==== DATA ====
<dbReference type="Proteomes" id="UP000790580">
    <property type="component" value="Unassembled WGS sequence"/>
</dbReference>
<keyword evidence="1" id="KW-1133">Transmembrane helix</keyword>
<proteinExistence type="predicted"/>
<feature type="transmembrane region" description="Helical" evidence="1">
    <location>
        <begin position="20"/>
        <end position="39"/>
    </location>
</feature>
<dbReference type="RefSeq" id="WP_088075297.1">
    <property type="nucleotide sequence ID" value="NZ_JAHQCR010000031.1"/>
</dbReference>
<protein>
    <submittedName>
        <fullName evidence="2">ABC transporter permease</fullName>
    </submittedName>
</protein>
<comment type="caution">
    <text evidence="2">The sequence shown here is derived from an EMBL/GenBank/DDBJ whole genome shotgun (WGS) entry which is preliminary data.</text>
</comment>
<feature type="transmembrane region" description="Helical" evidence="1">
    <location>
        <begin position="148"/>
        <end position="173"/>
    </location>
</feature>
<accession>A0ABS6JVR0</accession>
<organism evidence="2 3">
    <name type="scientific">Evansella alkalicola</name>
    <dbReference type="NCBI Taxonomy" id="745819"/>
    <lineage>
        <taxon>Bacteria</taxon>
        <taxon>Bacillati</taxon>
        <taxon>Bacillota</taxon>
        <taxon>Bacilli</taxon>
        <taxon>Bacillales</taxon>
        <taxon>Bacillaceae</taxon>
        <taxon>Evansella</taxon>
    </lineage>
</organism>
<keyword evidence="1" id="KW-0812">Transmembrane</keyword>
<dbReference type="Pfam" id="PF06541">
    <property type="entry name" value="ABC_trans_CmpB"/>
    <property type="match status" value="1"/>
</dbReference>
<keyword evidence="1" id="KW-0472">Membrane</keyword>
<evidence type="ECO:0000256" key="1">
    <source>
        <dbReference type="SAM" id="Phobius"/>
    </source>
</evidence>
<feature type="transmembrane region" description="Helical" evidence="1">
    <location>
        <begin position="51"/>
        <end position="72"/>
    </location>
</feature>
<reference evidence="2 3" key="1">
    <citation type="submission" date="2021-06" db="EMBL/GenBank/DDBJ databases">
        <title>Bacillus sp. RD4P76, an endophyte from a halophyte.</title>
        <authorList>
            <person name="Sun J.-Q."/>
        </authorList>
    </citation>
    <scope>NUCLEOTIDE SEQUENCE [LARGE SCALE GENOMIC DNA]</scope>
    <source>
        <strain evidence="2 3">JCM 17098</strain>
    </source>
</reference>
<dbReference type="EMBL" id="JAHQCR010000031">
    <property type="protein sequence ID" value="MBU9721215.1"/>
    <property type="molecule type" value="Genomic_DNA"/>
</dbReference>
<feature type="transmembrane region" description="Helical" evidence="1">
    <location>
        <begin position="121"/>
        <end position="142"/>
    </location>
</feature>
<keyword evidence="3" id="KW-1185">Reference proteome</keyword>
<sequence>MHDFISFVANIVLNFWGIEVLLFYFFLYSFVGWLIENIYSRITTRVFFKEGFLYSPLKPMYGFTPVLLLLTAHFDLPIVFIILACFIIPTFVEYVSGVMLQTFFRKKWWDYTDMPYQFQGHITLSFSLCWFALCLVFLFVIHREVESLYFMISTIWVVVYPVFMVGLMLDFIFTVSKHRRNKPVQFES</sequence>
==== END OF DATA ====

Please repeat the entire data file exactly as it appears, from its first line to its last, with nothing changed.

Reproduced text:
<dbReference type="Proteomes" id="UP000790580">
    <property type="component" value="Unassembled WGS sequence"/>
</dbReference>
<keyword evidence="1" id="KW-1133">Transmembrane helix</keyword>
<proteinExistence type="predicted"/>
<feature type="transmembrane region" description="Helical" evidence="1">
    <location>
        <begin position="20"/>
        <end position="39"/>
    </location>
</feature>
<dbReference type="RefSeq" id="WP_088075297.1">
    <property type="nucleotide sequence ID" value="NZ_JAHQCR010000031.1"/>
</dbReference>
<protein>
    <submittedName>
        <fullName evidence="2">ABC transporter permease</fullName>
    </submittedName>
</protein>
<comment type="caution">
    <text evidence="2">The sequence shown here is derived from an EMBL/GenBank/DDBJ whole genome shotgun (WGS) entry which is preliminary data.</text>
</comment>
<feature type="transmembrane region" description="Helical" evidence="1">
    <location>
        <begin position="148"/>
        <end position="173"/>
    </location>
</feature>
<accession>A0ABS6JVR0</accession>
<organism evidence="2 3">
    <name type="scientific">Evansella alkalicola</name>
    <dbReference type="NCBI Taxonomy" id="745819"/>
    <lineage>
        <taxon>Bacteria</taxon>
        <taxon>Bacillati</taxon>
        <taxon>Bacillota</taxon>
        <taxon>Bacilli</taxon>
        <taxon>Bacillales</taxon>
        <taxon>Bacillaceae</taxon>
        <taxon>Evansella</taxon>
    </lineage>
</organism>
<keyword evidence="1" id="KW-0812">Transmembrane</keyword>
<dbReference type="Pfam" id="PF06541">
    <property type="entry name" value="ABC_trans_CmpB"/>
    <property type="match status" value="1"/>
</dbReference>
<keyword evidence="1" id="KW-0472">Membrane</keyword>
<evidence type="ECO:0000256" key="1">
    <source>
        <dbReference type="SAM" id="Phobius"/>
    </source>
</evidence>
<feature type="transmembrane region" description="Helical" evidence="1">
    <location>
        <begin position="51"/>
        <end position="72"/>
    </location>
</feature>
<reference evidence="2 3" key="1">
    <citation type="submission" date="2021-06" db="EMBL/GenBank/DDBJ databases">
        <title>Bacillus sp. RD4P76, an endophyte from a halophyte.</title>
        <authorList>
            <person name="Sun J.-Q."/>
        </authorList>
    </citation>
    <scope>NUCLEOTIDE SEQUENCE [LARGE SCALE GENOMIC DNA]</scope>
    <source>
        <strain evidence="2 3">JCM 17098</strain>
    </source>
</reference>
<dbReference type="EMBL" id="JAHQCR010000031">
    <property type="protein sequence ID" value="MBU9721215.1"/>
    <property type="molecule type" value="Genomic_DNA"/>
</dbReference>
<feature type="transmembrane region" description="Helical" evidence="1">
    <location>
        <begin position="121"/>
        <end position="142"/>
    </location>
</feature>
<keyword evidence="3" id="KW-1185">Reference proteome</keyword>
<sequence>MHDFISFVANIVLNFWGIEVLLFYFFLYSFVGWLIENIYSRITTRVFFKEGFLYSPLKPMYGFTPVLLLLTAHFDLPIVFIILACFIIPTFVEYVSGVMLQTFFRKKWWDYTDMPYQFQGHITLSFSLCWFALCLVFLFVIHREVESLYFMISTIWVVVYPVFMVGLMLDFIFTVSKHRRNKPVQFES</sequence>